US to halt refueling of Saudi-led coalition aircraft

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Critics of the Saudi campaign - including Democrats, who won control of the House of Representatives in the midterm elections this week - have long questioned USA involvement in the war, which has killed more than 10,000 people, displaced more than 2 million and led to widespread starvation in Yemen since it began in 2015.

David Miliband, who is a former British foreign secretary and member of parliament, said while the journalist's death was tragic, worldwide focus on Khashoggi's murder should be switched to actions of Saudi Arabia in Yemen, where millions of lives are affected.

"I've been calling for this for over three years", said Representative Ted Lieu, a Democrat from California.

The US Defence Secretary, Jim Mattis, has voiced support for the Saudi decision to end US aerial refueling of Saudi-led coalition aircraft engaged in Yemen's war and said it was taken in consultation with the US government.

"From everything that I've understood, from activists on the ground, from people who are briefed on policy, the war could not continue without the assistance of United States refueling", he said.

The killing of Khashoggi triggered an escalation of criticism against Saudi authorities.

A coordinated decision by Washington and Riyadh to halt the refuelling could be an attempt by both countries to forestall further action by Congress. "If the administration does not take immediate steps. we are prepared to take additionalaction when the Senate comes back into session", Young and Shaheen said.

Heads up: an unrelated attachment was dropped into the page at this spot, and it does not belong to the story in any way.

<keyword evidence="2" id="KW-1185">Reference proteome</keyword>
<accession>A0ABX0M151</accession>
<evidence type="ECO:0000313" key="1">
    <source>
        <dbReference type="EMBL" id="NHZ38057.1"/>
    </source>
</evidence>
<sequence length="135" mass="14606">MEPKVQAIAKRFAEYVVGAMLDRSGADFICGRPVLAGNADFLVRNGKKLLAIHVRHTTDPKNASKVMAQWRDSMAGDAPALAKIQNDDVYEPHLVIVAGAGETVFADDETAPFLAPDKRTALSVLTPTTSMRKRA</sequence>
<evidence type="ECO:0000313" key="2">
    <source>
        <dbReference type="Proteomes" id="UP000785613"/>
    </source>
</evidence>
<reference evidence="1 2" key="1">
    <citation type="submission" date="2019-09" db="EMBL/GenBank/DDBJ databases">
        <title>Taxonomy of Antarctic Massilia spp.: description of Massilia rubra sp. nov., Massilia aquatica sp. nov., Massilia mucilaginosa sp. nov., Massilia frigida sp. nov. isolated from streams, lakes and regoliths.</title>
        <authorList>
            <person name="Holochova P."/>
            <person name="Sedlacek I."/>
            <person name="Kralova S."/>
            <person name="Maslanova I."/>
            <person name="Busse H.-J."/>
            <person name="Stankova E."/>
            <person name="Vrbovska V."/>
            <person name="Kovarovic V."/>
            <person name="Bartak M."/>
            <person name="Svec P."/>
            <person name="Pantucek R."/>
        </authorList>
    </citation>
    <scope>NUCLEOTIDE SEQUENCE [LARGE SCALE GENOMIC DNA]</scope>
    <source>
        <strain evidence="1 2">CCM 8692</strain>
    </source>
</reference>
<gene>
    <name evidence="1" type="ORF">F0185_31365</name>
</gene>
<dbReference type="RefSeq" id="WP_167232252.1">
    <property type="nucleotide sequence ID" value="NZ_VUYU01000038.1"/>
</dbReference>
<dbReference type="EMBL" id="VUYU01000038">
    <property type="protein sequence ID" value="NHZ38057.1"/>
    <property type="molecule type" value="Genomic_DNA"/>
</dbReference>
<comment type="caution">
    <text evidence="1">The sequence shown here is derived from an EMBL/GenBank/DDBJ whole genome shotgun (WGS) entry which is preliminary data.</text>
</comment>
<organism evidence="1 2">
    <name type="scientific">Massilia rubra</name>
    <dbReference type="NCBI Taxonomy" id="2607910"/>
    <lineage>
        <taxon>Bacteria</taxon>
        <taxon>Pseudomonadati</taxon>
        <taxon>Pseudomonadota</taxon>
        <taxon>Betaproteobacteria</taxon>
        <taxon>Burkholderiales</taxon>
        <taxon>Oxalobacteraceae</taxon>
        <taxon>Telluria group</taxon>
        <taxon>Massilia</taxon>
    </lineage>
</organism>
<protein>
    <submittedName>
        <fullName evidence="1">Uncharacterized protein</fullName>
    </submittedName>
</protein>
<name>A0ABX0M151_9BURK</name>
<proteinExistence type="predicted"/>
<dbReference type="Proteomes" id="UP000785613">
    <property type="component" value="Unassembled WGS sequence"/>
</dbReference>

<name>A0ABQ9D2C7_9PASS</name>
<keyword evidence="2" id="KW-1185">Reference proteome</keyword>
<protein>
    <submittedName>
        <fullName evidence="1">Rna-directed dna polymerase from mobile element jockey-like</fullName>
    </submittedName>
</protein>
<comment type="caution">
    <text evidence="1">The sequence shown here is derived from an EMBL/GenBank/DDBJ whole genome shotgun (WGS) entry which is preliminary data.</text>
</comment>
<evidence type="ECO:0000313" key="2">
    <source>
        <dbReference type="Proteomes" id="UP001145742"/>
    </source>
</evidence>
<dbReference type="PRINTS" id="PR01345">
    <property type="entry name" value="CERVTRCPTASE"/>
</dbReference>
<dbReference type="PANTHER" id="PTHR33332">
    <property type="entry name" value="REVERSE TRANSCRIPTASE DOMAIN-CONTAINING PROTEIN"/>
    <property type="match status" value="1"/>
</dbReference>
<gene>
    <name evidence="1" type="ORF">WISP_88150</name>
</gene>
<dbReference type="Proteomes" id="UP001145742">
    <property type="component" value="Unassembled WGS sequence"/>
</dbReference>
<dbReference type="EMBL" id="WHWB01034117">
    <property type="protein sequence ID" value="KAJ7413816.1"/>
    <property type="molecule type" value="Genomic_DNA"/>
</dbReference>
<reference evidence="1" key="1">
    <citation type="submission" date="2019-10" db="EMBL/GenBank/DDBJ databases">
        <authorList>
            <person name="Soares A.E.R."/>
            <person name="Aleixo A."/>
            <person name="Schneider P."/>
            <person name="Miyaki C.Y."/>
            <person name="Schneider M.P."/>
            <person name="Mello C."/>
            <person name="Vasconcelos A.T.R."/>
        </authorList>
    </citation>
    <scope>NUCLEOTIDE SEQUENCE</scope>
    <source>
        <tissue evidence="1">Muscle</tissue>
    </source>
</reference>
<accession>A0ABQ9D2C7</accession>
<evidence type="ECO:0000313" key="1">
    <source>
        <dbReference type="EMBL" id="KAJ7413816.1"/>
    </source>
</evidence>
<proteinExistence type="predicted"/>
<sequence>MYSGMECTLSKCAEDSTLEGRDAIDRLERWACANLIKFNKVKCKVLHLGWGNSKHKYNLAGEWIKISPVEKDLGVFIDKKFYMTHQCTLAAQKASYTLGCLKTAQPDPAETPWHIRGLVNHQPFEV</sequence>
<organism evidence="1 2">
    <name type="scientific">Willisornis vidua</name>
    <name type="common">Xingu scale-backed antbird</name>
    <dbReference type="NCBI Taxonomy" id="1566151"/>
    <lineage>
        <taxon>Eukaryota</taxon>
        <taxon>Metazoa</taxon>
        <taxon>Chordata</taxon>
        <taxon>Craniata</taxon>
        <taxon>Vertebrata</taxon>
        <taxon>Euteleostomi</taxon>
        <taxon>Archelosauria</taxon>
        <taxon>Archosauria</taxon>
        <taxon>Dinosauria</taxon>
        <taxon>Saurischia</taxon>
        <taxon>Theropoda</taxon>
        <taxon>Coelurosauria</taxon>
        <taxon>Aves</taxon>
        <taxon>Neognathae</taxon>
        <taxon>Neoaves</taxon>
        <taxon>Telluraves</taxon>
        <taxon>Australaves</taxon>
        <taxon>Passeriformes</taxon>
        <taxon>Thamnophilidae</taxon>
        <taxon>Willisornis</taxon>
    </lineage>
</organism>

"Recently, the Kingdom and the Coalition increased its capability to independently conduct inflight refuelling in Yemen".

In Friday's statement, he said, "The US will also continue working with the Coalition and Yemen to minimize civilian casualties and expand urgent humanitarian efforts throughout the country".

In August, Mattis warned that United States support for the coalition was "not unconditional", urging it to do "everything humanly possible to avoid any innocent loss of life".

Mattis argued that halting USA military support could increase civilian casualties, since USA refueling had given pilots more time to select their targets.

He told them cutting off support could jeopardise cooperation on counter-terrorism and reduce American influence with Saudi Arabia.

"I'm glad that the Trump administration is ending United States refueling of Saudi aircraft in Yemen's devastating war..."

The decision came after a request from the coalition members for a cessation of USA refueling as they have increased their own independent capabilities to refuel aircraft inflight, the coalition said.

In recent weeks, Mr Mattis has appeared to voice a growing sense of urgency toward ending the conflict.

The push against the Iran-backed rebels also known as Houthis who are holding Hudaida began anew this month, shortly after the United States called for a ceasefire by the end of the month.

The Saudi-led coalition has been accused of targeting hospitals, water infrastructure, and other civilian targets, and raids on wedding parties and the recent bombing of a school bus have sparked worldwide condemnation.

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